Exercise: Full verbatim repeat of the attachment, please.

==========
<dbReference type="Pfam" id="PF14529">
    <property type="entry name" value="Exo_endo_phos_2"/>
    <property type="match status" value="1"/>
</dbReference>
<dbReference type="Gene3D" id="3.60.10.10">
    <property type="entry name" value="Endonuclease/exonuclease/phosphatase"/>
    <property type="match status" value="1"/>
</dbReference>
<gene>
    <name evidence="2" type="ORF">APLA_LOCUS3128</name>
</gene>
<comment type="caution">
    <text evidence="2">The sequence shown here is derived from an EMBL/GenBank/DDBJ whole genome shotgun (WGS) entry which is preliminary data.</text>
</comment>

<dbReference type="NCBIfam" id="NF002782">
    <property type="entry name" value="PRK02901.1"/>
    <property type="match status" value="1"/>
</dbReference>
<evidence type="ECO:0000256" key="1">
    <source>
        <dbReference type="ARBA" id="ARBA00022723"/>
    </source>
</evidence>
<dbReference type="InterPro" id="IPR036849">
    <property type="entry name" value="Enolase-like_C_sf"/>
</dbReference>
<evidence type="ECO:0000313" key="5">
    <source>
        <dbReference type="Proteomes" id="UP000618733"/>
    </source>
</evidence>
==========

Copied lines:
<dbReference type="Pfam" id="PF14529">
    <property type="entry name" value="Exo_endo_phos_2"/>
    <property type="match status" value="1"/>
</dbReference>
<dbReference type="Gene3D" id="3.60.10.10">
    <property type="entry name" value="Endonuclease/exonuclease/phosphatase"/>
    <property type="match status" value="1"/>
</dbReference>
<gene>
    <name evidence="2" type="ORF">APLA_LOCUS3128</name>
</gene>
<comment type="caution">
    <text evidence="2">The sequence shown here is derived from an EMBL/GenBank/DDBJ whole genome shotgun (WGS) entry which is preliminary data.</text>
</comment>

<dbReference type="NCBIfam" id="NF002782">
    <property type="entry name" value="PRK02901.1"/>
    <property type="match status" value="1"/>
</dbReference>
<evidence type="ECO:0000256" key="1">
    <source>
        <dbReference type="ARBA" id="ARBA00022723"/>
    </source>
</evidence>
<dbReference type="InterPro" id="IPR036849">
    <property type="entry name" value="Enolase-like_C_sf"/>
</dbReference>
<evidence type="ECO:0000313" key="5">
    <source>
        <dbReference type="Proteomes" id="UP000618733"/>
    </source>
</evidence>